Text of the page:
The Fold collapsed for me fairly early on, and it collapsed for Nate a little later as we began preparing for the podcast. Nate’s initial impression of The Fold was that it was a fairly average science fiction book. He was actually worried that we wouldn’t have much to talk about because it was so bland. For Nate, it wasn’t until we started trying to construct a summary of the book that the story fully unraveled and eventually collapsed. I think that part of the reason for this shift in his opinion on the book is that he switched from engaging passively with the text to engaging actively with the text.

If you’ve ever taken a college prep course, you’ve probably heard of the concept of Active Reading. Active Reading is usually discussed in the context of trying to read, understand, and learn material from a text book. “Active Reading” involves mentally engaging with the the text, as opposed to a “Passive Reading” which is more casual. Most people reading for pleasure and/or relaxation are engaged in passive reading. They read the text at a comfortable pace and make no special effort to analyze the information that they’re consuming. Someone who is engaged in active reading does make a special effort to analyze the text, and usually approaches it with a specific goal in mind. Some common techniques for active reading are: note taking, asking questions about the text before and after each reading session, making marginalia, highlighting significant passages, and making time to analyze or reflect on the text after the reading session ends.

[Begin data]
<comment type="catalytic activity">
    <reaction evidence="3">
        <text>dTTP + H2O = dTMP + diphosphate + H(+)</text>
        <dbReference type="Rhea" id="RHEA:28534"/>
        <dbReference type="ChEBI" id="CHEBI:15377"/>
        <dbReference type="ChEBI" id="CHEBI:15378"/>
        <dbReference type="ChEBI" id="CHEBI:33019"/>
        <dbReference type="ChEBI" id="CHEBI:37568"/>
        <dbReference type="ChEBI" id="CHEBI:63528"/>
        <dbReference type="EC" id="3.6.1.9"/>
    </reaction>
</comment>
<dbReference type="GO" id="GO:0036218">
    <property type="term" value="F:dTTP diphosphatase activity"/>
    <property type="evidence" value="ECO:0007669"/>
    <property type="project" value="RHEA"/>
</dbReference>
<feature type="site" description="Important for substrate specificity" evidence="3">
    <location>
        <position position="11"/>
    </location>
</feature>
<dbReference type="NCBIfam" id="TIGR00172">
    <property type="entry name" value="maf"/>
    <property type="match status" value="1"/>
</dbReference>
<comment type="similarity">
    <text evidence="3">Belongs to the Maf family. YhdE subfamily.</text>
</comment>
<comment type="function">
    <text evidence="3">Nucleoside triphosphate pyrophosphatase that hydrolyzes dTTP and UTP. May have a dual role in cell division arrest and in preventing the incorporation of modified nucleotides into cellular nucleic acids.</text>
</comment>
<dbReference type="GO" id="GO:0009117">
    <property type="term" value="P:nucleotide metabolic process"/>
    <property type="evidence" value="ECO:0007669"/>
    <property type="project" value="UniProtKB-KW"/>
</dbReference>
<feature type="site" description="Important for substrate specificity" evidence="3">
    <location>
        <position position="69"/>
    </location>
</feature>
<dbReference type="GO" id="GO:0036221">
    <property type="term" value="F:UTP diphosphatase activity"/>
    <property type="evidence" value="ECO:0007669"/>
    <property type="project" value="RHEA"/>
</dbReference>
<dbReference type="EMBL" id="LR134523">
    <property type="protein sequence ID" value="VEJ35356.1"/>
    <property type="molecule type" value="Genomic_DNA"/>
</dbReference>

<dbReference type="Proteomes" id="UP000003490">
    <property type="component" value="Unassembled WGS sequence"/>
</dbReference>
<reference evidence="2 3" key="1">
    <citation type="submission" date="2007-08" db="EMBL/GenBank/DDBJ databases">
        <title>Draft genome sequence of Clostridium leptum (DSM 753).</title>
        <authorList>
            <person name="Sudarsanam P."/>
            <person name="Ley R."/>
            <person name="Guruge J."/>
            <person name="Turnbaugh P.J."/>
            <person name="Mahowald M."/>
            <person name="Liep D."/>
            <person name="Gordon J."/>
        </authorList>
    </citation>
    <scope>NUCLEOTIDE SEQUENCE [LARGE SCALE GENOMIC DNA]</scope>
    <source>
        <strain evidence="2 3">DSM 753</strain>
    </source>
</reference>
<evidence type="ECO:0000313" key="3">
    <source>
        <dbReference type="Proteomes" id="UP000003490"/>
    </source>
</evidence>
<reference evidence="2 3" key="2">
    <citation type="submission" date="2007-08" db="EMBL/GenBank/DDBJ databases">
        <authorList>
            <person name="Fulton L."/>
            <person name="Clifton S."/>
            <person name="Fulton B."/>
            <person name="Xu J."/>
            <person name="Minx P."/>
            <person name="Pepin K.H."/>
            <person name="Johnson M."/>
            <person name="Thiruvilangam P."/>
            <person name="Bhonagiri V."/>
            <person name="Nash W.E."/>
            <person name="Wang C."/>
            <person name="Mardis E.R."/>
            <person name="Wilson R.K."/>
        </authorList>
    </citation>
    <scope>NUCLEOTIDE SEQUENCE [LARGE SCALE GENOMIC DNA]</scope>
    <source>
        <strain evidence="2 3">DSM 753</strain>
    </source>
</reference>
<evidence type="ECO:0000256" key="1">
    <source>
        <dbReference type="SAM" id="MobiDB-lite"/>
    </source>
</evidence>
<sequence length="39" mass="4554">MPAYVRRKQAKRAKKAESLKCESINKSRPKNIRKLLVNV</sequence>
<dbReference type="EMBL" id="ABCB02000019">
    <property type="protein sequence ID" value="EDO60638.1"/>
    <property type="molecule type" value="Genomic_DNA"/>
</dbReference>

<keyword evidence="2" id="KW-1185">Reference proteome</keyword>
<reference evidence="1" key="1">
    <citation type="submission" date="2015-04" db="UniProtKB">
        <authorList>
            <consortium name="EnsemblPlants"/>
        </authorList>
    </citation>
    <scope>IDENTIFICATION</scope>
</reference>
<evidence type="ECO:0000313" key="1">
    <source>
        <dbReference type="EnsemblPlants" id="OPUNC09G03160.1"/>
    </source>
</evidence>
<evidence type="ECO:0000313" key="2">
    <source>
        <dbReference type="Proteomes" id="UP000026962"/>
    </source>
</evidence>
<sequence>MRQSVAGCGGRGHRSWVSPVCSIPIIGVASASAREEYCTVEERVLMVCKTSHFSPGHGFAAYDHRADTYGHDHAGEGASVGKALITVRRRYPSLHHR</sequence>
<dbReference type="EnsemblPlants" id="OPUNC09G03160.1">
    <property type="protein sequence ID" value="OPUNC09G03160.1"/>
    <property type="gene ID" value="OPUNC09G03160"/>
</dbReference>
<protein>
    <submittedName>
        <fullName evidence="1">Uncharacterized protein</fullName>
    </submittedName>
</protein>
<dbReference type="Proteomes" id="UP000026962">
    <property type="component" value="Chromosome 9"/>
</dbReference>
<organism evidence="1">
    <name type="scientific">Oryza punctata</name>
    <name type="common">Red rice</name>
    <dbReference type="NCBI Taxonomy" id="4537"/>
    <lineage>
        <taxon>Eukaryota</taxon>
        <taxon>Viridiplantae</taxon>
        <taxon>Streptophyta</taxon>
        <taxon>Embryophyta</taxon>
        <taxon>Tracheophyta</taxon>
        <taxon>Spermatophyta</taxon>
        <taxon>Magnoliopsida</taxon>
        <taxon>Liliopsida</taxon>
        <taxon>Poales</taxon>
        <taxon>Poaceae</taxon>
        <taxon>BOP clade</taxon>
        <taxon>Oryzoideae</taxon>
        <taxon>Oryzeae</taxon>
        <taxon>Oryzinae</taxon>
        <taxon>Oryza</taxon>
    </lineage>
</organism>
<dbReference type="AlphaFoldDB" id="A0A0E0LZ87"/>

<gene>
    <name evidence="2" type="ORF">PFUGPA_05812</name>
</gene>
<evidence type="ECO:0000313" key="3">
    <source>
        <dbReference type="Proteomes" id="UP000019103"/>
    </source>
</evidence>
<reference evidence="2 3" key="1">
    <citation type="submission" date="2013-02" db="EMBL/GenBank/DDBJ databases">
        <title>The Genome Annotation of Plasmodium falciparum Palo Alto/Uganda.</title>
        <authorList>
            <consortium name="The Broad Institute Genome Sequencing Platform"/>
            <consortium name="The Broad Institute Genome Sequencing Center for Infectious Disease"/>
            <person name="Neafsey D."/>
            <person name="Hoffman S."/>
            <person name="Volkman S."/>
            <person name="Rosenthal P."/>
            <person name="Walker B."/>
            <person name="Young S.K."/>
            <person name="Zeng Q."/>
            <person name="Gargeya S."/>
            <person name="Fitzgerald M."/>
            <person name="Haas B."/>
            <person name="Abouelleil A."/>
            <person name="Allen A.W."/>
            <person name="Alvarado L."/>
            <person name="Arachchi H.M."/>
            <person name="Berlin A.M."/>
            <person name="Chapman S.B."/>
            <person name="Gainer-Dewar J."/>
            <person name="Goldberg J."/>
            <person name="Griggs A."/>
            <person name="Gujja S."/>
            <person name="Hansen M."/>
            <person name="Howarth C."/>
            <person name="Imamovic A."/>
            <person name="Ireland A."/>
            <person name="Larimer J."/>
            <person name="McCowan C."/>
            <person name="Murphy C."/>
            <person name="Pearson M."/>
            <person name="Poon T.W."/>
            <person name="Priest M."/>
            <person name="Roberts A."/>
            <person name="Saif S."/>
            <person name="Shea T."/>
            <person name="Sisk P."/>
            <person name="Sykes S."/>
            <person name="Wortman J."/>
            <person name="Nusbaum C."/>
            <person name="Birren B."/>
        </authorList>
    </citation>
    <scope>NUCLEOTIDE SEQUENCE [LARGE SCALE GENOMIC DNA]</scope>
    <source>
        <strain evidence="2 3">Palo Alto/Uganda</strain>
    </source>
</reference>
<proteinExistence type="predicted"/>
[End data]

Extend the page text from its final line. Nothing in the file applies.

When reading a book for the podcast Nate and I are engaged in active reading. We approach a book with several goals in mind:

  • Create a summary of the plot.
  • Identify a few key themes or ideas that we can discuss and develop throughout the summary.
  • Identify passages that deserve specific attention.